The recent performance of Macbeth by the Royal Shakespeare Company was an absolute pleasure to witness. Having shamefully never even read or seen Macbeth before, I wasn’t sure what to expect: something about murder and some witches was the extent of my knowledge. But I’ve been completely won over by this production, so much so that I’ve bought a copy of the play and I’m settling down to read it now!
As for the performance, I cannot sing enough praises for Christopher Eccleston’s portrayal of Macbeth. His depiction was astoundingly powerful in creating the dark, tortured psyche of a good man turned insane, power-hungry murderer. I haven’t seen much of Eccleston’s work outside of Doctor Who’s Ninth Doctor, but it was great to see that same enthusiasm incorporated into an entirely different characterisation. My only criticism would be Macbeth’s quick changeability – his honourability seemed to turn into ruthless ambition within the space of a scene. However, this may be nothing to do with Eccleston, and instead a loophole of the play, which is why I’m currently investigating.
Niamh Cusack excelled in her role as Lady Macbeth, proving to be an equal match to Eccleston in power, which worked very well in the influential role that she has over Macbeth. She brought a suitably elegant finesse to the character, when interacting with the ‘public’ sphere, as opposed to her unhinged madness in private. Cusack’s stark contrast between Lady Macbeth in the first scene, and her deterioration into the ‘madness’ scene, was genius.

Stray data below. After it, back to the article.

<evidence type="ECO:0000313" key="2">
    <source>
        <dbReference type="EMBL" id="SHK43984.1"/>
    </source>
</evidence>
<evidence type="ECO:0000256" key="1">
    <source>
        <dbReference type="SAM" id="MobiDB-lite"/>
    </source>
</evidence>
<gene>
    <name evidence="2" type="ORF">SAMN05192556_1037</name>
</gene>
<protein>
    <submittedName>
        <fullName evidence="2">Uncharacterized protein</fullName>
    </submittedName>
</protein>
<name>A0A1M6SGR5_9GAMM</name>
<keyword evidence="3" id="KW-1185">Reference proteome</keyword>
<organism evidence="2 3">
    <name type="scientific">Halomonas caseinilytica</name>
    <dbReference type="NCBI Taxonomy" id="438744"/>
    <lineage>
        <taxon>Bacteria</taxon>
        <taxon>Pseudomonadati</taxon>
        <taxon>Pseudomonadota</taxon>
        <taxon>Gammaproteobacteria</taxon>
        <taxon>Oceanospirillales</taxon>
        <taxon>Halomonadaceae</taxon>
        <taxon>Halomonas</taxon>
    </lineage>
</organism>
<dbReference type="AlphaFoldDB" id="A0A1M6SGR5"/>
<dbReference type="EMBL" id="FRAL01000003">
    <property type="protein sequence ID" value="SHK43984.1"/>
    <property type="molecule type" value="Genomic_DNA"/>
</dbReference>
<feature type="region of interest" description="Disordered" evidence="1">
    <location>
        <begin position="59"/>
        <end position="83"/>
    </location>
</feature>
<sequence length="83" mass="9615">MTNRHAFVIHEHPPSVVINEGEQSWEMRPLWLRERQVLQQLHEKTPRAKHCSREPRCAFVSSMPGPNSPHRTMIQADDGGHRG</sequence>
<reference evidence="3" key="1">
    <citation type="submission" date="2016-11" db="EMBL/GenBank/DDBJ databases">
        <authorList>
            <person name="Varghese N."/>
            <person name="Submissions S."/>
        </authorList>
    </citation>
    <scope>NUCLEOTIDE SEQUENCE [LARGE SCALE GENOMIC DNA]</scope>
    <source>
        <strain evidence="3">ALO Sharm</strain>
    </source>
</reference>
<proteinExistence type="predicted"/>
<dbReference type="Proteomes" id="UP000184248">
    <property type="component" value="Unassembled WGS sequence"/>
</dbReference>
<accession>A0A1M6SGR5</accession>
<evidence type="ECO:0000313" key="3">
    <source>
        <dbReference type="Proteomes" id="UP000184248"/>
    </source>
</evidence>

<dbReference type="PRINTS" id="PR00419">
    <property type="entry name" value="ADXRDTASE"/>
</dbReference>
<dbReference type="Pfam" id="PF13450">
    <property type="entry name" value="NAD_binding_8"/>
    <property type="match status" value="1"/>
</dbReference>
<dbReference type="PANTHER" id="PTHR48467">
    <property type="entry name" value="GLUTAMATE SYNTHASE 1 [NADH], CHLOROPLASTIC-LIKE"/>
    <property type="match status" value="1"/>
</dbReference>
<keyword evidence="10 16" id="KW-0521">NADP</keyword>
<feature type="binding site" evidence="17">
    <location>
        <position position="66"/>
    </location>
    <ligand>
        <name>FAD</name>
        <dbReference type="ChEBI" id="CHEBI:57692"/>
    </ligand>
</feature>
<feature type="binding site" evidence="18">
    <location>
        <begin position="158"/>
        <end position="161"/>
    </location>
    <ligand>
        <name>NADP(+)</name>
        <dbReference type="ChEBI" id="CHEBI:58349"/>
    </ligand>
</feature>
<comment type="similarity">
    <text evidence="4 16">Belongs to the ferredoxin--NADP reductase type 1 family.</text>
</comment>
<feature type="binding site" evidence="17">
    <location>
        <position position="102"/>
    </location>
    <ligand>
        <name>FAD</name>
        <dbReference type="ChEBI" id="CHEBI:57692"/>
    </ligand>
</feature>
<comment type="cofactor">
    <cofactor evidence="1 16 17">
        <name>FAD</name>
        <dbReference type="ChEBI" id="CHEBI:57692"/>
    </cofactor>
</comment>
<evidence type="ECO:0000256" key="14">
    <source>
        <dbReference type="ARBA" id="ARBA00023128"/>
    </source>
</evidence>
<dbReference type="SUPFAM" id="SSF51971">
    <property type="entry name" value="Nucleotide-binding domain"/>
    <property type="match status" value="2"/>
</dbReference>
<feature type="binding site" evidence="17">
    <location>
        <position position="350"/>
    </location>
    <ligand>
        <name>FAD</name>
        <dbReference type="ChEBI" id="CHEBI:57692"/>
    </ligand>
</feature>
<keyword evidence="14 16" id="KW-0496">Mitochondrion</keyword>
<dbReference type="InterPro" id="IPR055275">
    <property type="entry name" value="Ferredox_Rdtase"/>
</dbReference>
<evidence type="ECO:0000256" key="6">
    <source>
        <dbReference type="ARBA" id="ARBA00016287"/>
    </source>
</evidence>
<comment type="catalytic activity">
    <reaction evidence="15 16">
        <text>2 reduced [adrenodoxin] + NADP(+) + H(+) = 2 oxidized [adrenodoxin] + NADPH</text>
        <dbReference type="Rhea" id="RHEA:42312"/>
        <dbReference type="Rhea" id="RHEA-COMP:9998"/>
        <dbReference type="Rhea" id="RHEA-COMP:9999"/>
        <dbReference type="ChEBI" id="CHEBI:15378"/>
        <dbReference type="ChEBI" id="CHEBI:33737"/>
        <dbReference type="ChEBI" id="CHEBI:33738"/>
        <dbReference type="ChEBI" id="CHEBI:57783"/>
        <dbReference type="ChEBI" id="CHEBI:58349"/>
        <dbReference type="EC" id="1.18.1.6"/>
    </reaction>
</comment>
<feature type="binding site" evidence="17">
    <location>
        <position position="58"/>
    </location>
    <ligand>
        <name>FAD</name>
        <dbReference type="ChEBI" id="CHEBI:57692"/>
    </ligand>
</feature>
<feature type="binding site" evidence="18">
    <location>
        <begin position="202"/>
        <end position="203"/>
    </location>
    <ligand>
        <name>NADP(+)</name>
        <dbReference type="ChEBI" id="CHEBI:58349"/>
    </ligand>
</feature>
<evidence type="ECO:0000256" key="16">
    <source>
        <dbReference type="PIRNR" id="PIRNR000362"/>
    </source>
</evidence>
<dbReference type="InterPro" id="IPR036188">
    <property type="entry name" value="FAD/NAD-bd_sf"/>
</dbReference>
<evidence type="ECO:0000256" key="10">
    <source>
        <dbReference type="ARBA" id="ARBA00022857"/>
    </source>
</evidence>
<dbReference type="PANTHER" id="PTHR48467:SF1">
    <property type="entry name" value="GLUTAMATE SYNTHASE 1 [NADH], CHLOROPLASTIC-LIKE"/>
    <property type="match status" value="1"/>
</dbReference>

But the crowning jewel of this production was the three Witches, who brought the eeriness and tension which is so memorable in the play. Initially, I was unsure of the effectiveness of casting three girls at the witches – I’d expected more demonism and cursing. But they were so impressive, with their timing and monotonous voices, amidst the misty stage and low lighting. In bold red dresses amongst the darkened stage, I additionally loved their involvement in the prop movement, as this felt as though they had more of an involvement in the plot than just telling the prophecy. This extra involvement emphasises how the Witches actually drive the play in the first place, since none of the events would have happened if the Witches had not tempted Macbeth’s ambitions through their foretelling.
Special mention must be made of the props and the costumes. I adored the showers of golden glitter that fell from the ceiling during the coronation of Macbeth, and the fight between him and Macduff, which attempted to gloss over the dark, bloody truth of what was happening. Lady Macbeth’s costumes were equally beautiful, portraying the same juxtaposition of glamour and gore.
Director Polly Findlay’s Macbeth was truly a sight to behold – her production has generated a new excitement for me, in a Shakespeare play which I have yet to discover!